On Not | Mo Chit

April 18, 2004

Blogger Con II - The Good, The Bad, and The Ugly First of all, you'll notice that this entry doesn't come while bloggercon is actually happening, but the day after. Thanks to their choice of using an adhoc wireless network, there were plenty who couldn't get on the network all day, including us. Adhoc mode is for military vehicles out in the desert, not this!

The first session we attended was Lisa Williams' "Visions from Users," where the audience discussed what features they wanted in the next generation of blogging tools. It seemed that most of the bloggers there were writing their own tools and few had heard of or use the more popular tools, since many of the features suggested are already features! One poor soul wondered aloud if the browser was coming to an end, failing to realize, among other things, that almost all news readers out there use embedded browsers.

Next it was off to "Blogging in Business" headed by David Weinberger. Most of the discussion was centered around who would be blogging at companies and how long would it take before corporate blogging became mainstream. Most thought it would be a number of years before it really catches on. Stowe Boyd made a good point, saying that companies need to read and understand blogs before they can start doing it themselves. Most of the corporate blogging today is done by CEO's or by company employees with there skin deep, "these are my own views" disclaimers. Then there's the question of whether this kind of censored or monitored blogging is really blogging at all? I say, if you're blogging between 9 and 5, it's not a blog, unless your boss doesn't want you to do it.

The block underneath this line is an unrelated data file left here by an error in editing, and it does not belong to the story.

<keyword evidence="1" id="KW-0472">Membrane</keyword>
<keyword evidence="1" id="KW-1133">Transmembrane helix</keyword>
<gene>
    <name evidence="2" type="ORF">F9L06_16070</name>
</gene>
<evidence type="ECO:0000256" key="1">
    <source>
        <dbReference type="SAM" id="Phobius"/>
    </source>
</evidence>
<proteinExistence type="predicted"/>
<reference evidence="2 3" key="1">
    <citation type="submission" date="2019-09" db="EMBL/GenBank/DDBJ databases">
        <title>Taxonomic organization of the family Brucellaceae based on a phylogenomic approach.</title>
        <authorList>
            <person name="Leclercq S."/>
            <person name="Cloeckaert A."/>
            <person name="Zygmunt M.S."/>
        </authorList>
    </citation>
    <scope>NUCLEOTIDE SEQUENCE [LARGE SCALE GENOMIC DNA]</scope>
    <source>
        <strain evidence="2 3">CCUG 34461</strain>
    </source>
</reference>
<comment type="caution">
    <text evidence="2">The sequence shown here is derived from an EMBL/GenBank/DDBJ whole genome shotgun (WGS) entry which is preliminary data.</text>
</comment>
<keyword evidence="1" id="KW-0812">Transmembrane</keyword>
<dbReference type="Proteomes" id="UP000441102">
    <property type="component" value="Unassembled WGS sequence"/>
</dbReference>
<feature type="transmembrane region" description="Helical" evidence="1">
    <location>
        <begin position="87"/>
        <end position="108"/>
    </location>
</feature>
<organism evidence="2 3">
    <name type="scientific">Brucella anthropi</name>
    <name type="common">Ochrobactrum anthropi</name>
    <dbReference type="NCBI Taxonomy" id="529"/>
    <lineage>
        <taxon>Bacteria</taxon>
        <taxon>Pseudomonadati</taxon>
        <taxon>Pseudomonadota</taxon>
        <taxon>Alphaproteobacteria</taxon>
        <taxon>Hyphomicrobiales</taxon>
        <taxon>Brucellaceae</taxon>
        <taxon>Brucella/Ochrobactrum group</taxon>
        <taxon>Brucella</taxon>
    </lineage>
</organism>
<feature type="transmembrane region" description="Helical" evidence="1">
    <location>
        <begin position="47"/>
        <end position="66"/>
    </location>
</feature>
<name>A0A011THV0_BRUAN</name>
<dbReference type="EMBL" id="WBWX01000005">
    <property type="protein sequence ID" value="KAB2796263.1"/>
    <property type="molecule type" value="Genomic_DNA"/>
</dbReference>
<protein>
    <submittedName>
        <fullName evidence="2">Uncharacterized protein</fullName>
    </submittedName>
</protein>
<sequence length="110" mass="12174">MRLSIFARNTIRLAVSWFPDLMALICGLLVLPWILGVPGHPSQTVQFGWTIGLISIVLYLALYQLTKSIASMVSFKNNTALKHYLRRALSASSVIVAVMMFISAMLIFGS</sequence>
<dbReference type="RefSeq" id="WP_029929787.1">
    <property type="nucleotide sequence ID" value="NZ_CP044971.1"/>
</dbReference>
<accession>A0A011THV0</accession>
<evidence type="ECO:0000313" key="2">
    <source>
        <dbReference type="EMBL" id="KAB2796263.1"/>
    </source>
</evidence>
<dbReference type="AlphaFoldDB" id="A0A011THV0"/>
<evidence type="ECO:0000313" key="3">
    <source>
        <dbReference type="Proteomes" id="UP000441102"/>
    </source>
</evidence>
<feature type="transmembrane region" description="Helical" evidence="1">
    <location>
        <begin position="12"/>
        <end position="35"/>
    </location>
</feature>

Right after the session we noticed that we had missed Dan Gillmor's discussion on Presidential Blogging, which I hear was quite interesting. After lunch it was off to Shirky's Power Law with Philip Greenspun. Arguments of which metrics are best to rate blogs and of how to make the A-list ensued, but probably the most useful observation is that there are many A-lists, with bloggers being popular amongst their niche without being generally popular. For example, Going Nohwere is no doubt on the A-list of unread blogs. I can say with confidence that more people do not read us than do. Frankly I don't see why bloggers are so concerned with their blog rank. I would hope that most people start blogging for reasons other than popularity.

We ended up leaving early, opting not to attend the last session on religion, but all in all the topics and comments were interesting with a few entertaining attendees thrown in the mix.

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